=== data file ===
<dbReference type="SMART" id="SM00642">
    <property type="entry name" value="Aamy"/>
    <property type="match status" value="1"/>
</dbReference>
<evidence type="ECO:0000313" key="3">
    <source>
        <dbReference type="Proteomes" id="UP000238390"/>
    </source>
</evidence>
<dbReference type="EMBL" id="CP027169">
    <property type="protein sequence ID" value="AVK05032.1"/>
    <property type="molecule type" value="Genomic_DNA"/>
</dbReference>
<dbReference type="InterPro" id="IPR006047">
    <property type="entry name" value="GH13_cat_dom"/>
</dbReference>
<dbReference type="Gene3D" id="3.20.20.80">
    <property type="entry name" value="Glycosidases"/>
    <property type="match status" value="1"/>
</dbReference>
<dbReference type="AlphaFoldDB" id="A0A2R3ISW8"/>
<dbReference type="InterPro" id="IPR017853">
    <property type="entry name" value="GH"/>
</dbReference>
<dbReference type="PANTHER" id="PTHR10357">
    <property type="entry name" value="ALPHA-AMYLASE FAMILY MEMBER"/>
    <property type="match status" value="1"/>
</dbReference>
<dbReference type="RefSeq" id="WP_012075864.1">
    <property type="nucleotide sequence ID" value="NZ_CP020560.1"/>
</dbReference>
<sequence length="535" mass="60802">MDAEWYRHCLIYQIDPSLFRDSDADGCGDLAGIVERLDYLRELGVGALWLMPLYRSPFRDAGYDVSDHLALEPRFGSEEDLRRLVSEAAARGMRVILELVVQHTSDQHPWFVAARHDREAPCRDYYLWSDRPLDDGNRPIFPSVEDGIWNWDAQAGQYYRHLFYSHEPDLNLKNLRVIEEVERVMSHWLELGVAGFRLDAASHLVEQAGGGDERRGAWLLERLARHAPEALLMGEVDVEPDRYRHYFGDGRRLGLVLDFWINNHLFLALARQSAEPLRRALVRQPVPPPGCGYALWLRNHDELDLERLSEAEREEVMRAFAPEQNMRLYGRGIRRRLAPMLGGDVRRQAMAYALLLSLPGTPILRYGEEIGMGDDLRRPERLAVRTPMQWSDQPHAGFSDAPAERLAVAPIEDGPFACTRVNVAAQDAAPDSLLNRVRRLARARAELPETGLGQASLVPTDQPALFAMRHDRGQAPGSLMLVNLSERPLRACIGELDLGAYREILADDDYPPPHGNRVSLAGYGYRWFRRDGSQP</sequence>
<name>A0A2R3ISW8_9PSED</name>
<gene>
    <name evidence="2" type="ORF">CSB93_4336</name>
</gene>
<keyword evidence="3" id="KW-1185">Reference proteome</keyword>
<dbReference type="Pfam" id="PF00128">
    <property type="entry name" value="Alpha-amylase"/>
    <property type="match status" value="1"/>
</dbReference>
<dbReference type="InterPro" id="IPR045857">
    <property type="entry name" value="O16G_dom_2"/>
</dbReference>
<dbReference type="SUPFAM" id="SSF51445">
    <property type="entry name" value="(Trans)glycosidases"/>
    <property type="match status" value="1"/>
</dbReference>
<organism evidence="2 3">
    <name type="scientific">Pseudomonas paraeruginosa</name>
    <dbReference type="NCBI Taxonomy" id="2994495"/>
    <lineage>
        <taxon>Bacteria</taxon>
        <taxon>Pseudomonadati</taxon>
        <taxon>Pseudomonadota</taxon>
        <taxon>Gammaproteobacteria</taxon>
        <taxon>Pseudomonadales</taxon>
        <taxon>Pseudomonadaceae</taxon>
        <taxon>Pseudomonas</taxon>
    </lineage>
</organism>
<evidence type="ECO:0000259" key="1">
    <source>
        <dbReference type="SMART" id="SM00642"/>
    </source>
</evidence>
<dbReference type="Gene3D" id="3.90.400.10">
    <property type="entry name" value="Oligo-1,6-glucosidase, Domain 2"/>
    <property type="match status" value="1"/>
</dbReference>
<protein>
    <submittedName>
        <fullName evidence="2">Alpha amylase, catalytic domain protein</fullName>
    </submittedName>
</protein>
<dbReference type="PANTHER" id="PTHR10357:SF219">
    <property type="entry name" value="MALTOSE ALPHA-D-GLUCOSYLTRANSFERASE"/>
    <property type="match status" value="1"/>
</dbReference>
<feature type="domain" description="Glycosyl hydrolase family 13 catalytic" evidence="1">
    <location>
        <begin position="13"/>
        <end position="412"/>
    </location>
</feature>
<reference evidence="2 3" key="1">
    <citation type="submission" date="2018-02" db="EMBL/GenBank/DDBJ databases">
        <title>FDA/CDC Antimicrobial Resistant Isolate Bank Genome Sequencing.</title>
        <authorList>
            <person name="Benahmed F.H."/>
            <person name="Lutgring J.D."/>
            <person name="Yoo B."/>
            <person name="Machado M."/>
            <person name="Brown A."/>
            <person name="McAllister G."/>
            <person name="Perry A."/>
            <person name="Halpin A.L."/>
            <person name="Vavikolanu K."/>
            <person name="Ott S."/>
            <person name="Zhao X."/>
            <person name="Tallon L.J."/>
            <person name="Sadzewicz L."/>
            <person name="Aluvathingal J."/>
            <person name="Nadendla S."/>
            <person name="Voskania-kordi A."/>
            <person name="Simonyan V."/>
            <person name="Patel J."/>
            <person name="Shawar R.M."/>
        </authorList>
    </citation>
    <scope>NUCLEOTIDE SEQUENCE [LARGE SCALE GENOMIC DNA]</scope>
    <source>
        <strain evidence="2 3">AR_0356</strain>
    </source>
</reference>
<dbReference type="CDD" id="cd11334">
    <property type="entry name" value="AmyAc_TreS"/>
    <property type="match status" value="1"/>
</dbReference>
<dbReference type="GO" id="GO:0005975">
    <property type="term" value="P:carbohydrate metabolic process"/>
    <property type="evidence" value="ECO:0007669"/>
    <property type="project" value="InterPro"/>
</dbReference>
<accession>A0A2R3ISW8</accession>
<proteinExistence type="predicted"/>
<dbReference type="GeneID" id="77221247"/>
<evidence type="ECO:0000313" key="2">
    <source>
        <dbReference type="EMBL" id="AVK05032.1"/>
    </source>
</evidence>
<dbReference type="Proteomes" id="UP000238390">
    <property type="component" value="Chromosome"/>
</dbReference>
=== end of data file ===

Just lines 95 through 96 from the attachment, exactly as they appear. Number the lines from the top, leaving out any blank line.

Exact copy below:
            <person name="McAllister G."/>
            <person name="Perry A."/>